Screen Shot 2014-12-06 at 10.48.46 PMNow that you know I’ve been in prison and I’m really an ‘offender,’ you may dispute the ‘nice white lady’ label I gave myself at the beginning of this, but please don’t dispute that we are a nation of racists. Whether you are subtle or ‘in-your-face,’ all of us can have a tiny or large piece of fear in our hearts, the fear that is the foundation of racism. At the risk of sounding cheesy, examine the rest of your heart. Seek the peace, courage and love that also reside there. Seek ways to diminish the fear. Seek the hope. I believe we can do it. I believe in US.

*http://www.thefountainartscenter.org

 

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With apologies to all whom I did not understand. Let us not be defined by pain. Let us be redefined by love.   _Sue Ellen

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Before you died
You made sure I knew how to make the coffee.
You always made the coffee.
Everyone loved it.
It was delicious.

Yesterday I made the coffee.
This morning I looked forward to a cup.
I took the pitcher from the fridge
and watched as it slipped through my fingers
and smashed to the floor
into a million jagged shards.
Sticky coffee and shiny shards all over the floor.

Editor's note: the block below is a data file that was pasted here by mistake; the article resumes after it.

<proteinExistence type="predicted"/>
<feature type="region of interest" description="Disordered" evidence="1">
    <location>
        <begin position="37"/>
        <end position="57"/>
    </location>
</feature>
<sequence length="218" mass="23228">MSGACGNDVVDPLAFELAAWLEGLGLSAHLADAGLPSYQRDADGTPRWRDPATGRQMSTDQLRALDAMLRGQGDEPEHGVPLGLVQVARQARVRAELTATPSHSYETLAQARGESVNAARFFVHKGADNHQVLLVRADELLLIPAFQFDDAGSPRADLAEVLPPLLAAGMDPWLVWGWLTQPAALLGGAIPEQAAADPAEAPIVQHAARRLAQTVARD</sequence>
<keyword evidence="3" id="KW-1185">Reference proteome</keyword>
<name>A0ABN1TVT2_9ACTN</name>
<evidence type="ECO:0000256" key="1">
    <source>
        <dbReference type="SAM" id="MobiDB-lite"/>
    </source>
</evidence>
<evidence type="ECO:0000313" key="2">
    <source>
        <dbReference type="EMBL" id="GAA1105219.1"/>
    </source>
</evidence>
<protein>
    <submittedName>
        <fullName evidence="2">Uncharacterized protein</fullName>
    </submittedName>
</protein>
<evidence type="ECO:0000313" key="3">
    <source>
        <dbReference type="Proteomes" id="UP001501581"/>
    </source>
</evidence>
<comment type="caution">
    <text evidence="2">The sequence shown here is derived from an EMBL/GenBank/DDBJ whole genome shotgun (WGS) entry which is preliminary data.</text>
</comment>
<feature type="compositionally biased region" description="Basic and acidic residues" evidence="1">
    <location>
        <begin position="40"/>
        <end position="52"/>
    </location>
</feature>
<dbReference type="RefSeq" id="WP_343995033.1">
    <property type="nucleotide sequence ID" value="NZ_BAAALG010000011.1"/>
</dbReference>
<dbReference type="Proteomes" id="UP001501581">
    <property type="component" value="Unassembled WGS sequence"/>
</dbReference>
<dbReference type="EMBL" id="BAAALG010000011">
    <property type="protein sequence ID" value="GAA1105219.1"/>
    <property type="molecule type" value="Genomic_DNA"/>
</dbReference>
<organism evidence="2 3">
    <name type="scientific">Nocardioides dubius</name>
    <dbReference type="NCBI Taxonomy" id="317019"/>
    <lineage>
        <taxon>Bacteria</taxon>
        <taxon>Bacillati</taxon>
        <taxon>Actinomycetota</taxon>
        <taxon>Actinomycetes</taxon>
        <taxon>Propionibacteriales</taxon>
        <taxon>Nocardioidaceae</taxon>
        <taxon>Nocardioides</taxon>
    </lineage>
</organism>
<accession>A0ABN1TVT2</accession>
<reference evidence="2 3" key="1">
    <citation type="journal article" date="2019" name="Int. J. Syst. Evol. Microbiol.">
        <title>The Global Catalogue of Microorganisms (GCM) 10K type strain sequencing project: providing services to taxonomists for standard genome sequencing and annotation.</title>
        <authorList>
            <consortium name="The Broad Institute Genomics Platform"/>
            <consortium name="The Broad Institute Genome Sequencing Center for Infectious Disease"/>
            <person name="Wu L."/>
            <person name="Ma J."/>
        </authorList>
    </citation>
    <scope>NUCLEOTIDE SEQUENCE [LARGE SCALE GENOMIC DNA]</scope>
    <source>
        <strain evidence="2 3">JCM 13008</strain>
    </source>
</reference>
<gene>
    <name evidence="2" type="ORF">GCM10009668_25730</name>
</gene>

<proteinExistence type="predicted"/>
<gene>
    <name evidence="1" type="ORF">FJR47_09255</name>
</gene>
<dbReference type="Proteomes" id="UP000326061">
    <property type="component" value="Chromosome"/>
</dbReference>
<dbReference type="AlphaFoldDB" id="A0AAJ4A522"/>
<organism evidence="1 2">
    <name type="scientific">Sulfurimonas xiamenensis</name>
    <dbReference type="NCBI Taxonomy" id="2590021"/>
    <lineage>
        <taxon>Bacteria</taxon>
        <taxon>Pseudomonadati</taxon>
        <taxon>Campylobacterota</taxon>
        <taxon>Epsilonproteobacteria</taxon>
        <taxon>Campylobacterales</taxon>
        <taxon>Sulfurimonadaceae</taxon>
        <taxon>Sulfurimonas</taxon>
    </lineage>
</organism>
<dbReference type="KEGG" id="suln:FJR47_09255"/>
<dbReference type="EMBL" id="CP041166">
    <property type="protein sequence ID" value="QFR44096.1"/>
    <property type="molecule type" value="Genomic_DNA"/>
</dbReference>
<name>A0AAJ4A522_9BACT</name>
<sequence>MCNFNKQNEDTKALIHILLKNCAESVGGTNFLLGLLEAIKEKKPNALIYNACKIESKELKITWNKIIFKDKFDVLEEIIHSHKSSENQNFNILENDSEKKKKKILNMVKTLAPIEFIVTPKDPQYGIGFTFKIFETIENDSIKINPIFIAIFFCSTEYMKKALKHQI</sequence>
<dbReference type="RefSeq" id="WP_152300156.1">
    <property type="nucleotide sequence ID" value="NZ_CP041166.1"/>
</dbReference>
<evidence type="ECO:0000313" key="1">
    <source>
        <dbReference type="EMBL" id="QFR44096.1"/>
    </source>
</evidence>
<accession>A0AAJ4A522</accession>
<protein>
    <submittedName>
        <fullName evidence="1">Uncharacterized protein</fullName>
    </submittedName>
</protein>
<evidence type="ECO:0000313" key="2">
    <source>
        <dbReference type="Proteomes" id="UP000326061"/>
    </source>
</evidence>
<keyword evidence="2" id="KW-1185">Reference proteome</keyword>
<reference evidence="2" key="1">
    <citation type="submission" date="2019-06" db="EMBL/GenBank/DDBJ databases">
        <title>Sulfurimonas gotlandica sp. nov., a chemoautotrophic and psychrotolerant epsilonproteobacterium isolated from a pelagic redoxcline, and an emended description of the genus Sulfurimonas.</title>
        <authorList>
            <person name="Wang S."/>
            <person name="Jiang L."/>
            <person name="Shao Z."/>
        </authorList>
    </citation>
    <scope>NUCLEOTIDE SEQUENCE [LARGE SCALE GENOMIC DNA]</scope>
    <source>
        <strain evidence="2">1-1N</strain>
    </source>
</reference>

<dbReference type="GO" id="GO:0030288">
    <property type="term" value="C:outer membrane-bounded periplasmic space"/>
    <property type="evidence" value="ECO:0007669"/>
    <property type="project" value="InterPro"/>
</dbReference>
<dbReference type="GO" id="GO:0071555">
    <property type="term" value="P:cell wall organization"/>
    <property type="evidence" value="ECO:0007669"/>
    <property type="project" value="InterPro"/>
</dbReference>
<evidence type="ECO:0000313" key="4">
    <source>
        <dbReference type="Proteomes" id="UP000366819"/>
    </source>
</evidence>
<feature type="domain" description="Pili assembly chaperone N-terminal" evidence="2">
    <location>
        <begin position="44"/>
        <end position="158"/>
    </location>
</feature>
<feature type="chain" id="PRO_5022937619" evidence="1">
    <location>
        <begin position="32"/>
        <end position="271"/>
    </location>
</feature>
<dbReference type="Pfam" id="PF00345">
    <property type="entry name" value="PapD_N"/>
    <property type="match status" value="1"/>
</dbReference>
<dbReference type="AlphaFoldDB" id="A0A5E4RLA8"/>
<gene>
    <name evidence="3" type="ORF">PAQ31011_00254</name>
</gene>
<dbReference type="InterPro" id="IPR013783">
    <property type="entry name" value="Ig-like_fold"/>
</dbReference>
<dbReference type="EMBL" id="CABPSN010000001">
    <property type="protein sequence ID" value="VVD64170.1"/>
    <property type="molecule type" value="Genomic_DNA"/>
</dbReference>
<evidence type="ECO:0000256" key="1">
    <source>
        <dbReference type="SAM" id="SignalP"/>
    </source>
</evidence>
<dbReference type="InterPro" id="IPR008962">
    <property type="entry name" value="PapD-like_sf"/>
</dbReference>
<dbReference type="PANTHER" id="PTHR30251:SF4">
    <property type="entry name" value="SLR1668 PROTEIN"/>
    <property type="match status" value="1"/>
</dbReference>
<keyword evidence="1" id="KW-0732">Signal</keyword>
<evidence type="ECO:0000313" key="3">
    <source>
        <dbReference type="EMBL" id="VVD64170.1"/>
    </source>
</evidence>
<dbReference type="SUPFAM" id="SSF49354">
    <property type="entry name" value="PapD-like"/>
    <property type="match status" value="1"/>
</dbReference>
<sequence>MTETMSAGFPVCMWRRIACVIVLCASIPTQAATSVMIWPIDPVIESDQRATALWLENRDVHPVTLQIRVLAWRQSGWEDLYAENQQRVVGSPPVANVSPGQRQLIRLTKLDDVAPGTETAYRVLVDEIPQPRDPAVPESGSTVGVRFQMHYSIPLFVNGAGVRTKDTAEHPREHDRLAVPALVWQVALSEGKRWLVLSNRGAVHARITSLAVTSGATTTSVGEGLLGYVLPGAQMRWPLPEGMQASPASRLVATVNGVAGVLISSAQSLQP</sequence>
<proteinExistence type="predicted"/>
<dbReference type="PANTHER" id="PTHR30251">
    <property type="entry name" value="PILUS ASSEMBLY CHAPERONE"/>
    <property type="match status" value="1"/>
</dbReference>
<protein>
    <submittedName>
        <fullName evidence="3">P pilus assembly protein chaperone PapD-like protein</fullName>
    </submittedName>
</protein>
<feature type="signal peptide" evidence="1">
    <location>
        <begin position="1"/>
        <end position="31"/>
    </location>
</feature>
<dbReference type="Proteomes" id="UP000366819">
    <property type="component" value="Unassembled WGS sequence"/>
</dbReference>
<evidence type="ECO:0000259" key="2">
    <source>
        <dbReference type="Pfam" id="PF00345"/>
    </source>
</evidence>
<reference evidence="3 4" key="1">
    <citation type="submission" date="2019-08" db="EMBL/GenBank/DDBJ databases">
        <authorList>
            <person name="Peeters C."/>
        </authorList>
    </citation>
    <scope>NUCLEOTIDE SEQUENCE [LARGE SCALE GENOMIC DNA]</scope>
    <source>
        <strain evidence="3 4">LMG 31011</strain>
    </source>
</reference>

Cleanedandcleanedandcleaned
Barefoot
Moppedandmoppedandmopped
Barefoot
Vacuumed for the last sparklysticky pieces
Barefoot

Suddenly I got it.

I hurt so bad
I wanted to step on a sharp shard
I wanted to slash my foot
I wanted to see the bright red blood
I wanted to feel the pain
I hurt so bad
I wanted anything to relieve the pain…
This worse than prison
worse than heartbreak
worse than loneliness
worse than anyanyany other pain.

I GOT IT.
The Cutting.

I know cutters.
They cut to relieve the pain.
I never understood but I do now.

SlashBleedRelease, SlashBleedRelease, SlashBleedRelease
That’s what they feel.
I GET IT.
ThePainThePainThePainThePainThePainThePain

Anything to relieve the pain.
Anything
Anything to relieve the pain…

May we all feel relief.
May we all feel hope.
May we all feel the compassion
of understanding.
May we be redefined by love.

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In the last month, many people have died or, as in the case of the Malaysian airline, disappeared without a trace. Millions are suffering, aching, grieving or in pain. Right now  I’m one of those people.

On March 13, the VA found a tumor on my beloved husband David’s brain. The same day they sent him immediately to Barrows in Phoenix, one of the best in the world, where he had brain surgery on March 17. The news: malignant, stage 4 and metastasized to lungs and pancreas or from his lungs to his brain. They weren’t sure. Anyway, it’s spread and “grim” to quote the doctors.

On March 25 he came home and on March 27, the VA assigned him to Hospice of the Valley, our choice. Their initial visit yesterday started the process. There are different opinions of “days, weeks, months” depending on the doctor. Of course I heard the same 12 years ago. when I was diagnosed with breast cancer.  Only God knows and we live in hope, that most priceless of emotions.

David is in good and peaceful spirits.  He said when he came in the door of our home, he was overcome with joy and peace and it shows in his quiet strength.